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HOW DID THIS HAPPEN ??? : Early end to Peruvian mangos












The Peruvian mango season began in November. Claire Joosten, Asica Natural, gives us an update on how this 2015/2016 campaign is going so far. Asica Natural is a fresh produce exporter from Peru, exporting for example mangos, avocados, ginger and quinoa. 




Claire begins with an uncertain start to the mango season, because of the El Niño that was taking place.



“So far up to this week there is no harsh El Niño like everyone was expecting in Peru, but with all the incidents going on in Ecuador and some other areas in South America this should not be a reason to forget about it. With this being said, this was a factor for many shippers and producers in the Peruvian mango season to start harvesting sooner than was expected and hence we see mangos from Peru in the earlier stage. 







Source: APEM (Asociación de Exportadores y Productores de Mango) en Peru.

Click here for larger graph








Is the season going as expected?


NOT REALLY


“APEM does a great
job with their forecast in Peru in which if you see the green line above, the Peruvian mango season should have started on week 50 with very limited volumes. Volumes from Peru departed on 51/52 this year meaning we see a contrast in the spot market. But, since the season started earlier than expected having the fixed quantities spread out over the Peruvian season, this might either 1. End or reduce the available volumes sooner than expected, or 2. Be spread out evenly with limited volumes throughout the season. I believe, the first one is the case since at the moment many of the small growers are going into their second bloom set (segunda floración). In an orchard, going into the second bloom set it’s an indication of less volume already.”




What are the main markets and are you exporting to new markets?





“Peru as a whole has new opportunities with regards to the Korean and Asian markets. IQF markets is another option to market the Peruvian mangoes. With regards to Asica, we work with few key customers in the EU and US and we try to focus on them so we have a clear understanding from what their retailers and the end customer needs and we can adhere to those standards for each tailor made load.”











Are there competing countries and how do you deal with that?


“In the beginning of course there was Brazil who complicated things for the Peruvian mango. But as we move through the season Brazil is less of a threat. Brazil barely shipped 50 containers to the EU in week 53 ETD which also includes the non-fibreless mangos. I think the number one competition or threat for the Peruvian mango are the not so responsible spot traders that are not in line with their wholesale accounts and programs. For the next few years, we probably will see this going further down since retailers, fresh cut industry and the processing side are more interested in going directly to the source and not buying that much from brokers. Wholesalers hopefully will only take what they need for their accounts and hopefully this will be a good solution to stabilize supply vs demand. Also, demand for ready to eat mangoes and ripen mangoes sold in the retailers are increasing in which the consumer wants to eat their mango and consequently other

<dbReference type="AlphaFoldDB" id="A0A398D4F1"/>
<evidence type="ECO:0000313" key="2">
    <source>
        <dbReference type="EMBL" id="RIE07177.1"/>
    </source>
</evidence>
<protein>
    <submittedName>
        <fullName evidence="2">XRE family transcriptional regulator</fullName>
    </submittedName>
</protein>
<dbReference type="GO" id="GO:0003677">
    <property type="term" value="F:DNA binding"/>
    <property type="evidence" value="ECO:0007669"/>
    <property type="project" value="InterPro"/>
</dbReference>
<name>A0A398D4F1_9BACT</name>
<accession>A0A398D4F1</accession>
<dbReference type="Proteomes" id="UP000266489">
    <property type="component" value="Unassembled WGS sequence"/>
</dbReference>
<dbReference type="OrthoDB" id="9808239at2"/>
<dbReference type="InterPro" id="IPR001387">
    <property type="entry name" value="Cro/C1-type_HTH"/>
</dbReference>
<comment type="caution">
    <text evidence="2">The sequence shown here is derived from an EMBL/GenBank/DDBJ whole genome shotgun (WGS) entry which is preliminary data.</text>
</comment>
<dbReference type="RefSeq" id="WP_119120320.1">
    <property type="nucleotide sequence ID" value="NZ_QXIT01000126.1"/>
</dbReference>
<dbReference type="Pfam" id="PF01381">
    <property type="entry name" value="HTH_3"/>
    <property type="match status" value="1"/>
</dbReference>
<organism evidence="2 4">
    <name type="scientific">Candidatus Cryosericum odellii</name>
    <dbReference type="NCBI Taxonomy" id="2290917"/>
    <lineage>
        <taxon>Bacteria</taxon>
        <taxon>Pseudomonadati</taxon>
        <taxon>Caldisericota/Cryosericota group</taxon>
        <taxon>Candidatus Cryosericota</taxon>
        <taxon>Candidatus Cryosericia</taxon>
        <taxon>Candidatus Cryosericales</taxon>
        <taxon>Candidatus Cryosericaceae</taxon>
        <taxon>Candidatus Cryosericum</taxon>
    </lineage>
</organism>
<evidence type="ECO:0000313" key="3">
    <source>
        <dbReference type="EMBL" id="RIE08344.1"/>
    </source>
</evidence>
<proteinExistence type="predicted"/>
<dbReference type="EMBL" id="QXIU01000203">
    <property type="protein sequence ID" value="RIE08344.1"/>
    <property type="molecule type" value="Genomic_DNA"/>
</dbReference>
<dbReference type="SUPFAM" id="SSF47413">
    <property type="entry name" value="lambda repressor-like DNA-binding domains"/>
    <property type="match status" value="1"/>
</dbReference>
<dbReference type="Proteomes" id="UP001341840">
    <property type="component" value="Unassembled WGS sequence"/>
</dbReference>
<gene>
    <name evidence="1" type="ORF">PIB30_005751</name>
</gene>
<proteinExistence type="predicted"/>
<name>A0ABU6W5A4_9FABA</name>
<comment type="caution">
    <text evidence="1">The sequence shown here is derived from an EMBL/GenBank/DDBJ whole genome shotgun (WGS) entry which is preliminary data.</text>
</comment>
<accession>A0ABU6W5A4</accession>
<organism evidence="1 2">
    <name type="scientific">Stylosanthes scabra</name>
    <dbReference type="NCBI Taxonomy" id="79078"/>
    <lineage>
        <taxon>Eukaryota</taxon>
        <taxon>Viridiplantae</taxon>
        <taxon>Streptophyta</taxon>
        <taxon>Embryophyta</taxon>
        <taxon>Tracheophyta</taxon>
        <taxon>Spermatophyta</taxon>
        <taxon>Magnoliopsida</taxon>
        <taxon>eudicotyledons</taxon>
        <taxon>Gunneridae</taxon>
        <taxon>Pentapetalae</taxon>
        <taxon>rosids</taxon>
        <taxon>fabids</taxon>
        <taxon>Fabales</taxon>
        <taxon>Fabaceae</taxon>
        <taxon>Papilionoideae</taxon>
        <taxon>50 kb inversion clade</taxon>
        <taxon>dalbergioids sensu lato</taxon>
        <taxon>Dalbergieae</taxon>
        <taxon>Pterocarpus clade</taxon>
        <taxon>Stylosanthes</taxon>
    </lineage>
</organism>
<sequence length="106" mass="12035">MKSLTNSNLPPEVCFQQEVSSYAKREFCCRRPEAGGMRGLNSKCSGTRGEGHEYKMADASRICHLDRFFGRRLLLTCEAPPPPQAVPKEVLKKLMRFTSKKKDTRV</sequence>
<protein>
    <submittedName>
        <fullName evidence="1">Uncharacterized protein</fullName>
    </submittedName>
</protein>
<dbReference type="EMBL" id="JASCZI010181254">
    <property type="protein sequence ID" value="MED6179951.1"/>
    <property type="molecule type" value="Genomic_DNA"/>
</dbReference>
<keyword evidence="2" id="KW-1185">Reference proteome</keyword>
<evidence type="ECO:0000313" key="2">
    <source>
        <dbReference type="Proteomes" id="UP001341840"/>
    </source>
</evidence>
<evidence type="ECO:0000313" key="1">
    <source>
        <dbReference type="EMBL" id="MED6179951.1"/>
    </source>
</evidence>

products such as avocados the same day, and not buy it and wait several days before they can taste and enjoy it. This also could increase the demand since consumers can buy the product the same day, eat it the same day or next day, and buy again shortly after. This needs a lot of attention in quality and after ripening testing in the orchards at the source. The US market in the future might also adopt this since the US model is the “hard rock” fruit but it might change in the next few years. Consumers also want to know where their products are sourced and have a better understanding of where their food is coming from, do they follow up good agriculture practices? Do they treat their work force correctly under the local norm? Are they socially responsible? Do they minimize the resource consumption and minimize Carbon footprint? At Asica we try to think of these things which might be hard at the beginning, but we are looking forward to finding solutions and implementing strategies to be eco-friendlier while we adhere to all the norms and standards.”










How is the demand for Kent mangoes? Do you notice a switch to other varieties?



“Fibreless mangoes are becoming more and more popular throughout the world. Sure, there are some local Peruvian varieties but it would be near impossible to export the variety and it is full of fiber. With the taste, texture, shipping conditions, and size, Kent would be the King of the mangoes and Asica specializes in the production of this variety.”




Claire concludes: 


“Asica is committed to not being just successful in the agro-industry in Peru and keep our customers satisfied, but also provides a helping hand to the ones that need that in our area. For instance, Tambo Grande lacks hospitals or urgent carers and nursery homes. It is our aim and plan to have an “at cost” urgent care and nursery home to help our community in the short term throughout our social outreach unit.”





  


For more information:
Claire Joosten
Asica Farms SAC
Piura - Perú
E: info@asicanatural.com
www.asicanatural.com


Publication date: 1/13/2016
Author: Kelly den Herder
Copyright: www.freshplaza.com










http://www.freshplaza.com/article/151603/Early-end-to-Peruvian-mangos




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Alphonso (mango)
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